Pöröpeikon polku – Parikkala 30km
In mid 2000s Parikkala had a development project ”Liiku Lintuinmaan luonnossa”. It was about repairing and constructing hiking routes. There are about a hundred kilometres of trails altogether. They are divided in three distinctive parts, each separately introduced. The first part is the 30km stage, Pöröpeikon polku – Parikkala.
The Parikkala trail network starts from the border of the municipality in Peruspohja, from lake Loitumajärvi, east of lake Simpelejärvi. There’s a nature trail called “Pöröpeikon polku”. A connecting trail from the Rautjärvi routes joins there.
The 3km long Pöröpeikon polku trail passes through variable and partly demanding terrain. There are old spruce forests, unique natural formations and fine views by the trail. There’s a parking area at the starting point of the trail by the lake. Pöröpeikon polku is the oldest nature trail in Parikkala.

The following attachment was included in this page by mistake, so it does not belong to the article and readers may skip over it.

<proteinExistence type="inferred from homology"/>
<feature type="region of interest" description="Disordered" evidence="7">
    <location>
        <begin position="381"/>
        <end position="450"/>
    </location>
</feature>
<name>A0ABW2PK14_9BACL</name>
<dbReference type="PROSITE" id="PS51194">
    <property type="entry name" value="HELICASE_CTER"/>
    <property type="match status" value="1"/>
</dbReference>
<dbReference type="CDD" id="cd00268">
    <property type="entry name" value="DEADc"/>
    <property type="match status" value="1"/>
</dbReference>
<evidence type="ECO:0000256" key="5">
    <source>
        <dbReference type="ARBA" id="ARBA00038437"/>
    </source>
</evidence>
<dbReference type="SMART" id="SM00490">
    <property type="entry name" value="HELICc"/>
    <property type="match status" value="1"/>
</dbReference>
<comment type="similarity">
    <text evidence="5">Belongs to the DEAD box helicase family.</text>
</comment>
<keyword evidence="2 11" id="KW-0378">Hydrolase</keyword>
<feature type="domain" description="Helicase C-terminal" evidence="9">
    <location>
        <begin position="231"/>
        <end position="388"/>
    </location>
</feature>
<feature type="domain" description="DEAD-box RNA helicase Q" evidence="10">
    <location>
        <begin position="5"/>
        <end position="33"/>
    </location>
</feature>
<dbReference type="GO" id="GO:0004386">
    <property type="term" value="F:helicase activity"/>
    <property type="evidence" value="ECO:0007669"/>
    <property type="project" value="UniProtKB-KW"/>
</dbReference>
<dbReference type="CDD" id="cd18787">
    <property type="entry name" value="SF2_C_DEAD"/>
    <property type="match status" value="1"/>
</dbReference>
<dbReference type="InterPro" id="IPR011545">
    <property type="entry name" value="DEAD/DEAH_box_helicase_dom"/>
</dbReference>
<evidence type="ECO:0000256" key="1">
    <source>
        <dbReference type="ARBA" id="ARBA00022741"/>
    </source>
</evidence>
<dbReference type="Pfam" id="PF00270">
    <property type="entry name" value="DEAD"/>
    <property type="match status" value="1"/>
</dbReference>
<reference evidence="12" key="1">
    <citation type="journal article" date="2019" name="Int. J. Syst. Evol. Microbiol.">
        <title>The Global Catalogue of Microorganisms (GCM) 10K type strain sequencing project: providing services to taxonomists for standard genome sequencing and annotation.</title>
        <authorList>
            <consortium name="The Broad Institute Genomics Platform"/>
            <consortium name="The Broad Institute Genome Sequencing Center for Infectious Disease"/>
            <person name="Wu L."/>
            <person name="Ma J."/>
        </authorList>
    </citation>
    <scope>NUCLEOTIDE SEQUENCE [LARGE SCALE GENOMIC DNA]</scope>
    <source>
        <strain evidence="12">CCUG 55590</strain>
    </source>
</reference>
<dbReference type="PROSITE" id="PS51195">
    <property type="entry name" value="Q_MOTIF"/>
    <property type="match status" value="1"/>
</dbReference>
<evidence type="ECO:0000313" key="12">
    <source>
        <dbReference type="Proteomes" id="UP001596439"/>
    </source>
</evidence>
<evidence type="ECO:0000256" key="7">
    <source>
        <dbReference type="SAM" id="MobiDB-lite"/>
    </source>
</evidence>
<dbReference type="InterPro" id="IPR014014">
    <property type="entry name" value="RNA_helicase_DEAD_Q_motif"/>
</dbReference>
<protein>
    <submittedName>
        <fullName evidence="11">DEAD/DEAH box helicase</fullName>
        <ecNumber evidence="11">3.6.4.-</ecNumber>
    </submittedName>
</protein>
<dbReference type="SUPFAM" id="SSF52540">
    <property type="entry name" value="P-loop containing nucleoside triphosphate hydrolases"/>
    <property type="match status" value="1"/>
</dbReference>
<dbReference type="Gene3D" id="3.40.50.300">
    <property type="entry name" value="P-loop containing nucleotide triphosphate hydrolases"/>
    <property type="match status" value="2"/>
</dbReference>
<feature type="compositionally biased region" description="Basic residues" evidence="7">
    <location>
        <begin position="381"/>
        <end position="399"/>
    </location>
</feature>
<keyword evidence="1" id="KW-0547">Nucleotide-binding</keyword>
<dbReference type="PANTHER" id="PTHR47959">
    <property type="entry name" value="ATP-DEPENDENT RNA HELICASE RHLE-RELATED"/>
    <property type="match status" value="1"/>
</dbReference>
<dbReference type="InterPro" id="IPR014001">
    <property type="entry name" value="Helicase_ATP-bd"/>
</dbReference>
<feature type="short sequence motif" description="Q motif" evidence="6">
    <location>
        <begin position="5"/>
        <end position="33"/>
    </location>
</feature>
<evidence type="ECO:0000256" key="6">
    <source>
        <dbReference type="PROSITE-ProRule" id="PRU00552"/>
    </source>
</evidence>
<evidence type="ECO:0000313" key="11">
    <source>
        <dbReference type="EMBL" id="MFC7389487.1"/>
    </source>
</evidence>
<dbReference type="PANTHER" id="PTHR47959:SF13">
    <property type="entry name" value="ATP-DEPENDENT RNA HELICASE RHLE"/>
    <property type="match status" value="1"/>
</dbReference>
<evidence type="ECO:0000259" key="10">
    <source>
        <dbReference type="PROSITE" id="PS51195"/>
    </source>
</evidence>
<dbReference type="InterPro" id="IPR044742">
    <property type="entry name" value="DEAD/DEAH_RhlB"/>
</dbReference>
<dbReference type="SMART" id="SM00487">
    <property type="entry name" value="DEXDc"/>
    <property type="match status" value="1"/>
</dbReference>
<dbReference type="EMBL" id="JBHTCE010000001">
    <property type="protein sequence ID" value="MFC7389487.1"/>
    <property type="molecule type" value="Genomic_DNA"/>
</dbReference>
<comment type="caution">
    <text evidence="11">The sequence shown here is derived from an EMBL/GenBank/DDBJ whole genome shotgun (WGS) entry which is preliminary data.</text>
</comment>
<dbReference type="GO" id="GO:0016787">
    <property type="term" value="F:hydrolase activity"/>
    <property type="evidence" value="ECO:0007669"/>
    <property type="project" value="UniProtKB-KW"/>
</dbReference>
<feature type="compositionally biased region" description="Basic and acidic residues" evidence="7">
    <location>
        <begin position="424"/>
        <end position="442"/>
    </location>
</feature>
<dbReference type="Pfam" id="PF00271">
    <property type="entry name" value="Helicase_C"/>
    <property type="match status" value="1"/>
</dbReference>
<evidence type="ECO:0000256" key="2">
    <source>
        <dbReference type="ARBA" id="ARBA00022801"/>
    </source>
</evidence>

After the Pörölampi pond, the trail continues toward Parikkala. It runs through spruce forests and narrow roads. After a couple of kilometres, the trail goes up to Ristimäki hill, where there’s a landmark of the Peace Treaty of Nystad from 1722. There’s another on Haukkavuori. At the root of the hill by lake Suuri-Varpanen, there’s a lean-to.
The Soininmäki hill is another great spot on the route. On the top of the hill, there’s a Lapp hut, a well and a spring. The site is an old house yard, and you can still see the stone base of the buildings.
The route continues to Oronmylly holiday and retreat centre, owned by Logos Ministries of Finland. Nearby, there are two hiking trails. The Kyynärpääjoen polku trail is 9.5km long. On route, there are many formations left by the Ice Age, for example the three giant’s kettles by the lean-to in Mälkiämäki. Another lean-to is in Kyynärpääjoki.
The Aate-Pekan polku trail is 3.3km long, and the resting spots are at a lean-to in Vironperä, and a cabin in Suurvuori. The best vantage point is in Suurvuori. The trail has rich birdlife. The starting point is at the Centre.
From Oronmylly, the route first follows a road, so you’ll be better off riding to the Parikkala station by bike.
Driving instructions: There’s a sign to Parikkala on main road 6. The railway station is by the main street of the church village.
Parikkalan Latupiiat ja -pojat Association